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Jessica Cambrook, 09 Sep '12

We were gods. We took the unwanted humans, leeching from the rest of us, and forced them underground, away from civilization. We had no choice, in the beginning.

At first we gave them food and water, but when it rained their tiny underground village flooded and some died by getting trapped in crevices and tiny caves.

Next we gave them huts and bedding, but they got lazy. They stopped looking for a way out and instead began entertaining themselves, warding off the boredom until their next feed.

Then it became an uncontrolled experiment. For us humans ‘On Top’, as we called normal life, we became fascinated by the behaviour exhibited ‘Down Under’. They stopped existing as ‘people’ in our eyes, just a new form of entertainment.

We questioned their morals. We gave them contraception. Would they rather ignore nature’s call to reproduce so their offspring could be spared their dark and unfulfilling life? Or would they maintain their selfish ways and continue having children to please and entertain themselves, depleting their food and water shares?

Egocentric boredom won.

We felt like gods, deciding when they would eat. What they could do. When they would die. Occassionally, we would choose one of them and with a pull of the trigger they would be gone. Just to get a reaction. They started appreciating their worthless lives more after that.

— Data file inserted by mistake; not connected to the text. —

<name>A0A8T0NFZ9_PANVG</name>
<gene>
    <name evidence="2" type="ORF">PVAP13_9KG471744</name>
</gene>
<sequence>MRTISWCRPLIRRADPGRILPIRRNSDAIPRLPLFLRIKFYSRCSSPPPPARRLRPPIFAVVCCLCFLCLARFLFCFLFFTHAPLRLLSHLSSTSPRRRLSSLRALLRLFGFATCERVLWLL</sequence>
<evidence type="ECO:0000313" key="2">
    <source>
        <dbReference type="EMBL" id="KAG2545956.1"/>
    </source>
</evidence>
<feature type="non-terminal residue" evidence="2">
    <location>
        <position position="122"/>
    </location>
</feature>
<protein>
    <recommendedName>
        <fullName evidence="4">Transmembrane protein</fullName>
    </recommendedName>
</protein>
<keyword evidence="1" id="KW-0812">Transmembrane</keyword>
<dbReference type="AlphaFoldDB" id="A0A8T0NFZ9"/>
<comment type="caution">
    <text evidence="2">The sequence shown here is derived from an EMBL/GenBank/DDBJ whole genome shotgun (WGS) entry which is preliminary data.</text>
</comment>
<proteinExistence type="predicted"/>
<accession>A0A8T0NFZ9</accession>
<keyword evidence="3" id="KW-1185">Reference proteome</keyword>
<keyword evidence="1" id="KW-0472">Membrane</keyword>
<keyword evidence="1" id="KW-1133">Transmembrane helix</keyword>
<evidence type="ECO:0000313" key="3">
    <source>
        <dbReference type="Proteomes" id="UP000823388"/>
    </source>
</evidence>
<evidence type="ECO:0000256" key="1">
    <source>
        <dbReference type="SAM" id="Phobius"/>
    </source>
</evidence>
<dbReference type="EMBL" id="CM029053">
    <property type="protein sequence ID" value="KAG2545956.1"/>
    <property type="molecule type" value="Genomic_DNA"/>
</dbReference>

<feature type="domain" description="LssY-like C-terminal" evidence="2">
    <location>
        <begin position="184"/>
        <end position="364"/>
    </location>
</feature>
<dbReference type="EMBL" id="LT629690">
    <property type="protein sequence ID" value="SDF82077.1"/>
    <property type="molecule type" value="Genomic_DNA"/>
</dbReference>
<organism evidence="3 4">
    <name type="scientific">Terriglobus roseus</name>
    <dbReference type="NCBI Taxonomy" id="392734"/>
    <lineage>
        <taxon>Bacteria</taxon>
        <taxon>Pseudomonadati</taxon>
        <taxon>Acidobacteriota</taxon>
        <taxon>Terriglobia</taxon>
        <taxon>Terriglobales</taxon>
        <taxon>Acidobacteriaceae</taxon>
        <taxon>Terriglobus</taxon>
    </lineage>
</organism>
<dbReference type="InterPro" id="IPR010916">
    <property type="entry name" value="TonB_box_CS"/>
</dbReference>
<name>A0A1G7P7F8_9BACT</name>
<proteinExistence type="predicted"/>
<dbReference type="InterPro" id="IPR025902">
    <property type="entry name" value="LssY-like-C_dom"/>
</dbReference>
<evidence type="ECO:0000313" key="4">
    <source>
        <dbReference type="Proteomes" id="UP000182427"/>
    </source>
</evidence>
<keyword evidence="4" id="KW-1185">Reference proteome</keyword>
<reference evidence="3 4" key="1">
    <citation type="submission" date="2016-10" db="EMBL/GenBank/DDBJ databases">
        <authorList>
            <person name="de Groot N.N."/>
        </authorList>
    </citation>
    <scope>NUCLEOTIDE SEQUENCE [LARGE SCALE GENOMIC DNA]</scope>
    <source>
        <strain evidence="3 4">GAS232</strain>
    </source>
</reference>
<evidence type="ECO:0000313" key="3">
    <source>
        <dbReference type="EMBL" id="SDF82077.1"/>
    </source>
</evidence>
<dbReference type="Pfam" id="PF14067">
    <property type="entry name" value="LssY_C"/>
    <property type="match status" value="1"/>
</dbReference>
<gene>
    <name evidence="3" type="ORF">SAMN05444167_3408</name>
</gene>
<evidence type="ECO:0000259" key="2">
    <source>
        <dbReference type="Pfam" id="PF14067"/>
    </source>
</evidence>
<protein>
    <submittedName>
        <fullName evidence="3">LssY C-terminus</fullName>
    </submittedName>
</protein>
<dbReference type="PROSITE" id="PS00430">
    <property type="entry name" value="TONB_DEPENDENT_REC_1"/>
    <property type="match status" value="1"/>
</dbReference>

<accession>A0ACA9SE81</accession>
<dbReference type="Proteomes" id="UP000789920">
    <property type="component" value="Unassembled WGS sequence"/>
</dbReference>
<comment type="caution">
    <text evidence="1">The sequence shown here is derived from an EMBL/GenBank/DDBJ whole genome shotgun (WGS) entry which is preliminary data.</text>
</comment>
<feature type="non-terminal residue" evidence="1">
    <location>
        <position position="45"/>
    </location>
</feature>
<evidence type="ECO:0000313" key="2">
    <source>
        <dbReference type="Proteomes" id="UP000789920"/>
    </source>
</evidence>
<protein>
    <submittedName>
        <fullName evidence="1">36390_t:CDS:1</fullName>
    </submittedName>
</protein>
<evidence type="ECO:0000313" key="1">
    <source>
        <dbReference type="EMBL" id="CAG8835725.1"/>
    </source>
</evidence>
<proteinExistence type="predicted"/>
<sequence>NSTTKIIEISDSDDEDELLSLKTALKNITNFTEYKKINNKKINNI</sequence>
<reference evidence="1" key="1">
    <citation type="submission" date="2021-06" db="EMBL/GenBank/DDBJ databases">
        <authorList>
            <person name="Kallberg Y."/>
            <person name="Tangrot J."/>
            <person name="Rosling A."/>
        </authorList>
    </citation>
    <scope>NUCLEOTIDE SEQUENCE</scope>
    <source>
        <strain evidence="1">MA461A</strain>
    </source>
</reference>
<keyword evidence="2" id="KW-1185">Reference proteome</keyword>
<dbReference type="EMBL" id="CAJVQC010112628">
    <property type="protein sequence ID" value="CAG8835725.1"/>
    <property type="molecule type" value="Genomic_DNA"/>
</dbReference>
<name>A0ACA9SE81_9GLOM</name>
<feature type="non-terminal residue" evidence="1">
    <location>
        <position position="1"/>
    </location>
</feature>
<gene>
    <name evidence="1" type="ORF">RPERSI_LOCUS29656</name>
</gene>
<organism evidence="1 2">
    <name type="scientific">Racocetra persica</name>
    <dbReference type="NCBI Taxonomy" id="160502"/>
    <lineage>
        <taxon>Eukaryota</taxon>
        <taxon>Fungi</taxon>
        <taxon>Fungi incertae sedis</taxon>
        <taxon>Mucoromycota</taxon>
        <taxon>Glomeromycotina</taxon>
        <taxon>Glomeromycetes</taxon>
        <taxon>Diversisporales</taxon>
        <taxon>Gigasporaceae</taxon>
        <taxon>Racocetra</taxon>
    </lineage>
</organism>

When the children got old enough we almost considered calling the experiment off and flooding Down Under to spare them all. They would never be accepted On Top, killing them would be a mercy. The children were awful, with disfigurements I could never have imagined. Extra arms, missing eyes, no mouths, head-sized growths. It made us question our morals, something we hadn’t done for many years. We were fearful for our own Lord, after what we had created. However, our experiment continued as normal.

Until one of them escaped.

Comments · 13

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  • Jessica Cambrook said...

    Thanks @Angela Watt! I hope I haven't spoiled this by doing a second part D:

    • Posted 4 years ago
  • Rachel Anderson said...

    Why does this read so much like social commentary?
    But only in some places. I probably missed the mark with my comment but, no matter, I still liked it!

    • Posted 4 years ago
  • Jessica Cambrook said...

    Haha! Because it is, @Rachel Anderson :)! Unfortunately...

    • Posted 4 years ago